Asia-Pacific

Dingo baby case re-opens in Australia with new inquest

Australia is launching a new inquiry into the 1980 death of baby Azaria Chamberlain, whose parents always said she was killed by a dingo.

Lindy and Michael Chamberlain were convicted over the 10-week old baby's death in 1982 but later cleared after evidence indicated a dingo attack.

A third inquest, held in 1995, recorded an open verdict, but the parents say that has left room for doubt.

Mr Chamberlain said he had been told an inquest could take place in early 2011.

Image caption Azaria's parents were cleared over her death in 1988

Both he and his now former wife, Mrs Chamberlain-Creighton, had been asked to submit new evidence to the Northern Territories registrar of births, deaths and marriages, he said.

Mr Chamberlain told ABC News there would always be people who "out of prejudice and lack of knowledge or lack of facts" would blame him and his former wife.

He said the open verdict in 1995 had "sullied the waters" and "made us look like we might have been potentially guilty again".

"It's justice for Azaria. Her spirit does not rest because the truth was never told about how she actually died," he said.

Mr Chamberlain said his lawyers were now gathering evidence about other dingo attacks, including the killing of a nine-year-old child by two dingoes in 2001.

"They confuse human prey with animal prey and look upon them as fair game no matter what they are, a kangaroo, a calf, a lamb, a wallaby or a baby," he said.

Any inquest should also investigate the original police investigation, said Mr Chamberlain, following long-standing accusations from both parents that the forensics teams lost or mishandled evidence.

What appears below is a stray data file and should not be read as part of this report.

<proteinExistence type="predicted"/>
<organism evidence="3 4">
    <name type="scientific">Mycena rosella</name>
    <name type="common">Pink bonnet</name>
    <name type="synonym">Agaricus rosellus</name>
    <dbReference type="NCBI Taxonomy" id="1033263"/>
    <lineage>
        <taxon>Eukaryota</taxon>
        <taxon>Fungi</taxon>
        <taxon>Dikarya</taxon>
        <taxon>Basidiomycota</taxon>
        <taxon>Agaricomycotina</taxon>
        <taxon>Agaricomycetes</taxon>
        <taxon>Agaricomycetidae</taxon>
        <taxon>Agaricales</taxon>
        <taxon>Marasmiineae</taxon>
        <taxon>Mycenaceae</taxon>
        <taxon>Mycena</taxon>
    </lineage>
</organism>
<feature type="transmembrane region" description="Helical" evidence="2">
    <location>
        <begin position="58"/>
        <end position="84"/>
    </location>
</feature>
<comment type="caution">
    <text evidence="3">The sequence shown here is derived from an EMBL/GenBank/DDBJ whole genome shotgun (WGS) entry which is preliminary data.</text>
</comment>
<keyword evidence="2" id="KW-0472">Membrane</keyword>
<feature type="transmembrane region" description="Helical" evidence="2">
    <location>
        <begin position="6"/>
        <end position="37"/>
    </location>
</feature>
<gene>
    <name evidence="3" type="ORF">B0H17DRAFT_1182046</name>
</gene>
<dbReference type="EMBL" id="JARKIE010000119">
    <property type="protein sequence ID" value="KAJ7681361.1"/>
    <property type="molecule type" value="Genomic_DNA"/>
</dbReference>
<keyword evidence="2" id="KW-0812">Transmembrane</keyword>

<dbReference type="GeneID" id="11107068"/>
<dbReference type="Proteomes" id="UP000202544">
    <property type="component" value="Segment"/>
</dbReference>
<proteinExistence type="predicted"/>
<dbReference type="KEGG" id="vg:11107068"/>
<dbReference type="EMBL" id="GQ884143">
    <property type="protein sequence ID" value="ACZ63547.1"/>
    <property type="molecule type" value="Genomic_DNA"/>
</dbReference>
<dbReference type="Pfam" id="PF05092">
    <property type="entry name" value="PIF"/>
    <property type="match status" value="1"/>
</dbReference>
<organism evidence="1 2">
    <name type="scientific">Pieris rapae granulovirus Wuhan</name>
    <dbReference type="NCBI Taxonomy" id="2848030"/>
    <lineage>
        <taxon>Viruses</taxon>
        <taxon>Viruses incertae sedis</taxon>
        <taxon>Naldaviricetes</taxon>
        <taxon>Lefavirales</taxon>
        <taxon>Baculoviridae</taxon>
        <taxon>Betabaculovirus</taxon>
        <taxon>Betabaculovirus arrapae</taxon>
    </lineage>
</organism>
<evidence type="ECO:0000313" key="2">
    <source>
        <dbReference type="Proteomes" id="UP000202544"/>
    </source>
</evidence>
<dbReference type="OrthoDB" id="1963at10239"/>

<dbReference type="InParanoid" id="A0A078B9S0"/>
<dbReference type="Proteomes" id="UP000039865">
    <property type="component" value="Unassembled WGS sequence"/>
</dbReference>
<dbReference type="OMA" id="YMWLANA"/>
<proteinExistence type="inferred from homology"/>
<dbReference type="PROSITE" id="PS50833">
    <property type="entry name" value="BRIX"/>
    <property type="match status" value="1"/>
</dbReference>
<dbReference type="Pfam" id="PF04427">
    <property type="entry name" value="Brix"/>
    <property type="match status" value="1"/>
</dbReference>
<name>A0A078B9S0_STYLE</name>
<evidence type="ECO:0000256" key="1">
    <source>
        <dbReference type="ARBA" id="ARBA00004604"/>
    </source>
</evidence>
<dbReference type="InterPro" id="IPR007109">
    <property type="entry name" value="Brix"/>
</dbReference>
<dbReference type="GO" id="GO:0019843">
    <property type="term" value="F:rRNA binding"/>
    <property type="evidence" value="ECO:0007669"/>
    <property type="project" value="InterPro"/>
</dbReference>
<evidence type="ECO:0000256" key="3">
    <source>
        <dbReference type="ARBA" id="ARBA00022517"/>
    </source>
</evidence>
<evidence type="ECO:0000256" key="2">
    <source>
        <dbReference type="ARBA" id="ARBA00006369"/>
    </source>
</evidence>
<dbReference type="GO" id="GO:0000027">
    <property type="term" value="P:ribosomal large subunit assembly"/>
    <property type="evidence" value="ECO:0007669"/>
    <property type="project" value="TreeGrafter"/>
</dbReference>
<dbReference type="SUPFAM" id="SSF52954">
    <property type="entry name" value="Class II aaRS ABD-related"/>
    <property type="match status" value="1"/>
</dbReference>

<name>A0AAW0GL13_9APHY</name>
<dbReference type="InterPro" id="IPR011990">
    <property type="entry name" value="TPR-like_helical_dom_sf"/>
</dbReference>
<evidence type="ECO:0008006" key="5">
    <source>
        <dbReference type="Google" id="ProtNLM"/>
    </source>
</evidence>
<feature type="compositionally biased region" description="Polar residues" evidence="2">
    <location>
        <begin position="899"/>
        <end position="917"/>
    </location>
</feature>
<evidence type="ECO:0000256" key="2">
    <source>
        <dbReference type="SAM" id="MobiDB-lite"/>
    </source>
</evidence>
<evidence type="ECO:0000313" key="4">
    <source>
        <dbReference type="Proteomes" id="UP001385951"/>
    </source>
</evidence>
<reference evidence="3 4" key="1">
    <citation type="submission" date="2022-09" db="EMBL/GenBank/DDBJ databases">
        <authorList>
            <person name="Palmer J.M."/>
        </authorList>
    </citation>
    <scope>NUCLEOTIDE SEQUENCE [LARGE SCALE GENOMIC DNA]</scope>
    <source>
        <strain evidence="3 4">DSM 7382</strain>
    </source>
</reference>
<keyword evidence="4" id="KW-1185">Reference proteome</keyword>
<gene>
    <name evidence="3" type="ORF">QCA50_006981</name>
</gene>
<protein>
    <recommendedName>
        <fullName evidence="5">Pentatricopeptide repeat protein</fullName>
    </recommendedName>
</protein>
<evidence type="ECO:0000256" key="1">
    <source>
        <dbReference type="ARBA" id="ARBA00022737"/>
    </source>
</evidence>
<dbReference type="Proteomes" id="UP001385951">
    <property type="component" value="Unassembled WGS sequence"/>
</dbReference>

Chance discovery

Virtually ever since Azaria disappeared from a campsite near Uluru (Ayers Rock) in 1980, Australia has been engrossed by the question of whether she was taken by a dingo, says the BBC's Nick Bryant in Sydney.

Two years after her death, Mrs Chamberlain-Creighton was found guilty of her baby's murder and sentenced to life imprisonment, while Mr Chamberlain was found guilty of being an accessory.

Both were later exonerated on all charges, after the chance discovery of a fragment of Azaria's clothing in an area dotted with dingo lairs.

In August this year, Mrs Chamberlain-Creighton issued an emotional open letter calling for the dingo attack to be officially acknowledged.

Three coronial inquests, two appeals and a Royal Commission have so far failed to conclusively find the cause of Azaria's death.

But while her parents have been exonerated by law, they remain the victims of innuendo and gossip, says our correspondent, and as long as the cause of death officially remains unknown, the rumours will continue.

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